Optimizing patients prior to elective primary total joint arthroplasty is key to ensuring rapid postoperative recovery. While much attention has been directed toward medical management of recognized comorbid conditions, only recently has more attention been given to preoperative hydration status. The current study aimed to examine the association between preoperative dehydration and postoperative outcomes after THA and TKA.
Dehydration has long been established as a factor in recovery after several orthopedic surgeries [20, 21]. One small prospective study of 45 patients undergoing surgery for hip fracture used urine specific gravity upon arrival to the operating theater to quantify preoperative dehydration and found a quadrupled postoperative complication rate in the dehydrated group . Another small study looking at only patients over 65 undergoing several different types of orthopedic surgery found similar results, including increased rates of readmission and overall mortality at 30 days .
In general, the association of preoperative hydration status with specific preoperative outcomes of THA and TKA have largely been unexamined. However, the role of hydration status in orthopedic surgical outcomes was more broadly assessed by both Ylinenvaara et al. and Chan et al. [12, 22]. Ylinenvaara et al. demonstrated that patients who were dehydrated were four times at the risk of experiencing an adverse postoperative outcome, and, more specifically, were more likely to have confusion, arterial desaturation and cardiovascular events. These conclusions were not supported by our findings. Chan et al., after examining the records of 216 patients, concluded that patients who had preoperative dehydration status were more likely to experience hematologic or gastrointestinal postoperative complications which is consistent with our finding of increased need for blood transfusion in both THA and TKA patients who were dehydrated prior to surgery . The main difference between our study and the studies previously mentioned is that previous studies examined orthopedic surgeries more broadly, rather than patients specifically undergoing elective THA and TKA. Moreover, the mean age of study populations in Chan et al.  (81 years), and Ylinevaara et al.  (78 years), was not accounted for using multivariate analysis as it was in the present study. Accordingly, age and procedure type could have contributed to the differences these studies observed.
Based on univariate analyses, the current study found that both THA and TKA patients with preoperative dehydration were older, mostly female, and had a higher medical comorbidity burden than non-dehydrated patients. The above-noted findings align with previous literature that has demonstrated that dehydrated patients were, on average, older and more likely to be female than non-dehydrated patients . Interestingly, those patients who were smokers were disproportionately more represented in the non-dehydrated group, a finding that may be partly explained by observations of altered creatine clearance in smokers [24, 25]. Based on multivariate analyses, the current study found that patients with preoperative dehydration undergoing both THA and TKA experienced reduced risk of postoperative complications within 30 days of surgery. For TKA in particular, they had slightly but significantly reduced risk of extended length of stay and were not more likely to require a blood transfusion. While the adjusted increase in relative risk was small, with large and increasing volume of THAs and TKAs being performed globally , this small difference at scale can be clinically significant.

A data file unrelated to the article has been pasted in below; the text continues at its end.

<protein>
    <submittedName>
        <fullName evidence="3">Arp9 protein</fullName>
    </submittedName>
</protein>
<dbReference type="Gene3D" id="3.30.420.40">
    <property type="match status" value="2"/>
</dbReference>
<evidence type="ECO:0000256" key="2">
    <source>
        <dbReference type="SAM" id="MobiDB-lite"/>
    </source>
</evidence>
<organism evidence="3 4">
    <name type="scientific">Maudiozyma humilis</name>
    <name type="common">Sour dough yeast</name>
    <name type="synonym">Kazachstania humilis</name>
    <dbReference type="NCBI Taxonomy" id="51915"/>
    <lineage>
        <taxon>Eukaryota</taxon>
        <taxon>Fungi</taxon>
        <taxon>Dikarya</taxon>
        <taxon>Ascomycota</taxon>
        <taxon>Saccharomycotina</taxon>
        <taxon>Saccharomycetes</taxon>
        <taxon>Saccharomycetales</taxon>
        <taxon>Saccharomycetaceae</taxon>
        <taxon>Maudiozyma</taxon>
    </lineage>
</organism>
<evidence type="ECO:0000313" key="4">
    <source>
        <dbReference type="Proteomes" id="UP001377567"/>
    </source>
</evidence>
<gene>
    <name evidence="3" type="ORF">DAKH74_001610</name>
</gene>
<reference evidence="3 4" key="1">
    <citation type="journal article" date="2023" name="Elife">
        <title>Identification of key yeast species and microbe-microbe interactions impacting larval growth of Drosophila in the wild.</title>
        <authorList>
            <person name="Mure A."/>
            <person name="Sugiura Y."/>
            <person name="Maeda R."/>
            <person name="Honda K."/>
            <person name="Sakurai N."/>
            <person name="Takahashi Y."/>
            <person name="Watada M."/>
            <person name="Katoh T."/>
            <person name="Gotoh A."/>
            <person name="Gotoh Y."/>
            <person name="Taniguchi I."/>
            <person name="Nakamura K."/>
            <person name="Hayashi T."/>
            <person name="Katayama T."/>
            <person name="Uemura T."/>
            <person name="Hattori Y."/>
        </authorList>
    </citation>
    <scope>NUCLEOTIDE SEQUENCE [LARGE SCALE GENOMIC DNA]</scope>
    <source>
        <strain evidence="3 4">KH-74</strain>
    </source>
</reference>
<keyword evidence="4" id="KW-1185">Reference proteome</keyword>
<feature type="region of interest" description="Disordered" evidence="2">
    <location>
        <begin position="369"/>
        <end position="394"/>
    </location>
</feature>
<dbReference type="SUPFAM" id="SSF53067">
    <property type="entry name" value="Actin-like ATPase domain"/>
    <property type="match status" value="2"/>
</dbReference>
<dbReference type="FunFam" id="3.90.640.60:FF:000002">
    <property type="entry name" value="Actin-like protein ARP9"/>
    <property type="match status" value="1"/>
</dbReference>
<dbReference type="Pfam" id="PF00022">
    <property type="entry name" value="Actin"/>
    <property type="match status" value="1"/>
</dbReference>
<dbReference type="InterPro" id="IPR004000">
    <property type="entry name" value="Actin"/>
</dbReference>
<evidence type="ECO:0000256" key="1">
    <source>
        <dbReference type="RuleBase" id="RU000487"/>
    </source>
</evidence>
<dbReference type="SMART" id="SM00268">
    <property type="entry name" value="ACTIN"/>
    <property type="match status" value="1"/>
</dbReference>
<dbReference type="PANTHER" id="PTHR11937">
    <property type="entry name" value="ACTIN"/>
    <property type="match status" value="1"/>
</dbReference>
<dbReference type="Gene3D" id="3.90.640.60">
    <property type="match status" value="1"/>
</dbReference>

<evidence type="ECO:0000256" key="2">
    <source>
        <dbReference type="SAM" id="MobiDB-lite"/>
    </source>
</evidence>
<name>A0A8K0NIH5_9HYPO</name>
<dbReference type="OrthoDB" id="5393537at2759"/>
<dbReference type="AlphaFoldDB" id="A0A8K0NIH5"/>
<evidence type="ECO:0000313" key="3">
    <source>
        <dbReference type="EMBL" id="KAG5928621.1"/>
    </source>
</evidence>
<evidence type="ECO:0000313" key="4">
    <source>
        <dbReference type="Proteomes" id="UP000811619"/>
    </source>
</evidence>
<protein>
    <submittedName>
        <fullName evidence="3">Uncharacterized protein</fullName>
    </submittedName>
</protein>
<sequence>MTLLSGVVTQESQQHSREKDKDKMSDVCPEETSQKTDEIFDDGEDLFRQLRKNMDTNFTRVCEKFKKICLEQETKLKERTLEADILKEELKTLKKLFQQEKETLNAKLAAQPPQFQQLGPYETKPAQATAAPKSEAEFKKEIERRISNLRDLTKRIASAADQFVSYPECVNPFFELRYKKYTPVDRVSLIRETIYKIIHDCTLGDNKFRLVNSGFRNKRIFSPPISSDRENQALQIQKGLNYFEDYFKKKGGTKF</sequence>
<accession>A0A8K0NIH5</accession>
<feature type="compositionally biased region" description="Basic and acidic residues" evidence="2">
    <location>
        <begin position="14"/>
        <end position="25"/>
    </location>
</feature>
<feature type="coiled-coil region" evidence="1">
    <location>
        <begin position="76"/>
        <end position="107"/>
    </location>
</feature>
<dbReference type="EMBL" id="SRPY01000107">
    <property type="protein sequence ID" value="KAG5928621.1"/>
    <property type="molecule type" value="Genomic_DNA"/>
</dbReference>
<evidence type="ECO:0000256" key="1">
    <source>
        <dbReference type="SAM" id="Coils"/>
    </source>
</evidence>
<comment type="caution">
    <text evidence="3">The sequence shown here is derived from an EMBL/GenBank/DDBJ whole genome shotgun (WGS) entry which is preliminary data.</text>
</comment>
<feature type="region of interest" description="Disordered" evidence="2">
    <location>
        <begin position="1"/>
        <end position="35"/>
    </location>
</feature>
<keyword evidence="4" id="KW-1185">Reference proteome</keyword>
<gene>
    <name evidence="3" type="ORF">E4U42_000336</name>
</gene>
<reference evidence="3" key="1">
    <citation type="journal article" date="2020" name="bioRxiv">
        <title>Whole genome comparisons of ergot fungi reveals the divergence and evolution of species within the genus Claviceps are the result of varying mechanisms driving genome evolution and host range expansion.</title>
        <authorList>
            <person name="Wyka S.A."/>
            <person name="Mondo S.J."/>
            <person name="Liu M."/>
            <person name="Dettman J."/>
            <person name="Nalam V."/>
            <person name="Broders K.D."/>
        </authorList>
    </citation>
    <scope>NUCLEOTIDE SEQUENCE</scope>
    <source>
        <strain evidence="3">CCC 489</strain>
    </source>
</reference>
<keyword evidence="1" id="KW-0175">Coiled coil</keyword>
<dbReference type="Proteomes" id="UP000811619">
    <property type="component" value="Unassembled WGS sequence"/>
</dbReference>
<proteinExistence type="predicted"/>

For TKA and THA patients, the current study found that preoperative dehydration did not result in an appreciable elevation in the risk of complications. Of note, the sub-analysis conducted for patients within 24 h of surgery had a less statistical power and did not find any significant increase in complications, as patients undergoing laboratory testing within 24 h of surgery comprised only 4.5% of the overall study population. This should be taken into account when considering the generalizability of the results of the sub-analysis and highlights the need to conduct more regimented studies drawn at pre-defined intervals prior to surgery.